2 or 3 things happened here. a: People moved from diesel to petrol (mainly due to the VW scandal). b: People moved to SUVs from hatchbacks and saloons (just fashion). c: They switched from NEDC to WLTP as a way of measuring CO2. (Though I'm not sure how that is covered, if at all). So it is a double or triple whammy for the EU car manufacturers, and has forced them to develop loads of EVs to try to get their fleet averages down.
The ID.3 and ID.4 are decent cars - nice recovery for VW from the diesel debacle. It is a pity they don't sell the ID.3 in the US, but I am sure VW know what they are doing. Only comment is that both are still expensive in Europe, even after rebates.
@Dave; FYI: as you say, there is more and better wind in the west, but Eirgrid expect loads of trouble trying to bring it across the country (pylon protests etc.) so they will develop less powerful wind on the east coast, nearer the main population centre of Dublin. + it is still expensive to build undersea cables from Ireland to the UK.
Can anyone find out what speed they were going at ? I am going to guess 65-80 kph. Anyone could do it, but you wouldn't get a lot of thanks from other motorists on the autoroutes / hightways / autobahns.
I have mixed views on this. They are putting a load of offshore wind on the east coast of Ireland - far more than we need, and it looks like they plan to soak up the excess by making hydrogen (and storing it and piping it around). This looks OK, until you look at the cost of electricity from Solar in (say) Oman or Portugal. And you can transport H2 (or NH3) around in tankers (or you will be able to soon). So it seems to me that we will be flooded with green hydrogen of one form or another in about 10 years - and people making it from offshore wind will end up selling it at a loss.* * and as an Irish taxpayer, I will probably end up funding this.
This also shows the problem with EVs, that of battery size. If most of your trips are short, you should require a smaller (lighter, cheaper) battery. However, the requirement to undertake the odd long run pushes people to purchase larger batteries that they really need. Also, it is hard to find a threshold - there is no obvious "just enough" point - it tends to be whatever the manufacturers are providing (and is about 50 kWh now, as far as I can see). I can see several solutions: a: Small/medium (12-25 kWh) batteries and range extenders b: PHEVs (6-12 kWh) c: Car swapping (formal or informal) for either large battery EVs or ICE cars d: Flooding the main roads with high speed charging stations. e: Hydrogen (vast amount of infrastructure needed) f: Public transport g: Allow people to keep their ICE cars in parallel with EVs and have a merged insurance / road tax system (and high carbon taxes) h: Covalent car ownership, where a group of N (N>1) people own M Vehicles (M>=N) of different types.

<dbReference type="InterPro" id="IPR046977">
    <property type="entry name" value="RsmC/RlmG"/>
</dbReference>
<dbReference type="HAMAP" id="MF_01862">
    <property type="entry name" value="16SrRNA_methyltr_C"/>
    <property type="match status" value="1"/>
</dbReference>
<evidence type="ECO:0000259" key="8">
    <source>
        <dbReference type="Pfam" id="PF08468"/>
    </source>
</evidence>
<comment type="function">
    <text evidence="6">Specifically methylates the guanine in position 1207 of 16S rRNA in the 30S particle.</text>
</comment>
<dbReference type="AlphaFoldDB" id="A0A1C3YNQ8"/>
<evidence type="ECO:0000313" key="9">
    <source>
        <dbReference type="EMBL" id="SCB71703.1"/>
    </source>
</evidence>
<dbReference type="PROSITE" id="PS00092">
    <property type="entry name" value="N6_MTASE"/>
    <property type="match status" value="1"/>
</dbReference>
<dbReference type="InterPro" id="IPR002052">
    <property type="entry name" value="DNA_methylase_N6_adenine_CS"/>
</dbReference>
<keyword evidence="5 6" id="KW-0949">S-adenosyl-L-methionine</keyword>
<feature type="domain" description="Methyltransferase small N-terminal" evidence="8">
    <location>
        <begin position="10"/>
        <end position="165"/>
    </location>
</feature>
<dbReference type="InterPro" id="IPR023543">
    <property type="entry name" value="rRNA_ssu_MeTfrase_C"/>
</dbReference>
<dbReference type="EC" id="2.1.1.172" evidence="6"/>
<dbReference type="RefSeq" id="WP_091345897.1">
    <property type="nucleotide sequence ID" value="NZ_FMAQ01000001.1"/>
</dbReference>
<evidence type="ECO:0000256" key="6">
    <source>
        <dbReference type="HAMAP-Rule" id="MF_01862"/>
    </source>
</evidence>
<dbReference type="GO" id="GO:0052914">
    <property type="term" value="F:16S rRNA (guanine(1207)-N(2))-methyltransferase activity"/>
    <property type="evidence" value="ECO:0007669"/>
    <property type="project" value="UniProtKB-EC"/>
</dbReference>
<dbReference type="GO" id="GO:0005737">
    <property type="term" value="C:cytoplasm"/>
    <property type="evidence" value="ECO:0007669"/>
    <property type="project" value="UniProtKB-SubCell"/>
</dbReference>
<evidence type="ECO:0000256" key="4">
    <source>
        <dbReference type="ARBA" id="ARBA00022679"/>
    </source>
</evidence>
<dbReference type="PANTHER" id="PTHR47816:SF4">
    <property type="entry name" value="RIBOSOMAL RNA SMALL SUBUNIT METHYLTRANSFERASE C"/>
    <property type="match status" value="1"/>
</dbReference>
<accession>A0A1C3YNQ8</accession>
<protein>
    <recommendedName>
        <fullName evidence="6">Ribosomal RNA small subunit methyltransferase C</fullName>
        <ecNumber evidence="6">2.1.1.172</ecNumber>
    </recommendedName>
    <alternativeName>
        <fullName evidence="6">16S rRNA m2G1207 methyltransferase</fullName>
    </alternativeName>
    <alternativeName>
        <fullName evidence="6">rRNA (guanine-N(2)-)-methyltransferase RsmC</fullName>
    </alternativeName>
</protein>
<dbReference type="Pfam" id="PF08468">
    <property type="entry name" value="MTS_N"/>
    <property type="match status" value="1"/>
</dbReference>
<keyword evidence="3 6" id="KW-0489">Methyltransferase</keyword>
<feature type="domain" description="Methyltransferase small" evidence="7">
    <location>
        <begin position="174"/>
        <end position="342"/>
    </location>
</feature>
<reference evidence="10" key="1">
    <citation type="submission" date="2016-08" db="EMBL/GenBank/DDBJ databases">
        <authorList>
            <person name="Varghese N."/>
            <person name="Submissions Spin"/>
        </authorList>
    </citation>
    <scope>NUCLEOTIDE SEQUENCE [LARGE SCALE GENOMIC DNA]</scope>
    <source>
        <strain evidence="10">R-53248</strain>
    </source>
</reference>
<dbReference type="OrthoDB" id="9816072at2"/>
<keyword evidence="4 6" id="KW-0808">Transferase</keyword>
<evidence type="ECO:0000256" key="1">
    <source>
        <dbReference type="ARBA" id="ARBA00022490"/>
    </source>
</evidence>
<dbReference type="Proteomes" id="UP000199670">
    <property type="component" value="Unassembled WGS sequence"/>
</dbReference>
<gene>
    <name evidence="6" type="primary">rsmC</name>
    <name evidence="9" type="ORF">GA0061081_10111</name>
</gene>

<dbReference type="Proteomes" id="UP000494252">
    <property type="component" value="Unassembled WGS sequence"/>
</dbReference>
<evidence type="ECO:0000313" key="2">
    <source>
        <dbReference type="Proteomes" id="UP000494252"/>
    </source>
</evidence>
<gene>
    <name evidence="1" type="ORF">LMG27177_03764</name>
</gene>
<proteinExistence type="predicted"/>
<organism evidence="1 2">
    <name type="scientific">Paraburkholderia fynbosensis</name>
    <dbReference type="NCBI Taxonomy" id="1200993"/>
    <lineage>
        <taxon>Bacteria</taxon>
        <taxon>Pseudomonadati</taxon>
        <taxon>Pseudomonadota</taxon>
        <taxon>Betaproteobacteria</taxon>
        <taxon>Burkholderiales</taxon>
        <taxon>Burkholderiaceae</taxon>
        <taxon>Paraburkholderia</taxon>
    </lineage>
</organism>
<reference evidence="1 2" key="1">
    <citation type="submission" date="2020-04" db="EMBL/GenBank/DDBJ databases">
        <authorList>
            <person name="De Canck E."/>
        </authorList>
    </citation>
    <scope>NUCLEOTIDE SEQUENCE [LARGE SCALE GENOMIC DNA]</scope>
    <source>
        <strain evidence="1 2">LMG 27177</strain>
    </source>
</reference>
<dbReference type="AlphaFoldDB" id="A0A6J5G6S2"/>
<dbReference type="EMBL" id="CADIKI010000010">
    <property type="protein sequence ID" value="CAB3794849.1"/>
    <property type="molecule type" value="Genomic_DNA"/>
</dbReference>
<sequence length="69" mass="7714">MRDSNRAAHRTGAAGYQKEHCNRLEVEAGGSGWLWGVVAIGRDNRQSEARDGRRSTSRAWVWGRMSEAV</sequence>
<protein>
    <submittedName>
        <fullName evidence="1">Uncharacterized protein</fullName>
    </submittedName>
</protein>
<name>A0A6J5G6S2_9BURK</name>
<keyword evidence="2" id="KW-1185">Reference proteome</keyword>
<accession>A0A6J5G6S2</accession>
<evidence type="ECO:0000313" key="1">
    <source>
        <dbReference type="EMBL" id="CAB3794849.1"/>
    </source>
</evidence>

20% ammonia and 80% coal will still generate more CO2 than just using natural gas. Also, they are proposing to use Blue ammonia, which is Ammonia made using carbon sequestration (presumably from steam reformed ch4). - Can you trust them to do the sequestration ? (I wouldn't) Why not: a: Burn the CH4 directly in a thermal or b: Sequester the co2 from the coal fired power station directly or c: Burn a mixture of green ammonia and Ch4. and d: sequester the CO2 from the power station. Green ammonia I get, where you make the H2 from electrolysis from solar or wind (or nuclear), I am very suspicious of anything that uses carbon sequestration - the temptation is to plough ahead before the sequestration is working and use it as a smokescreen.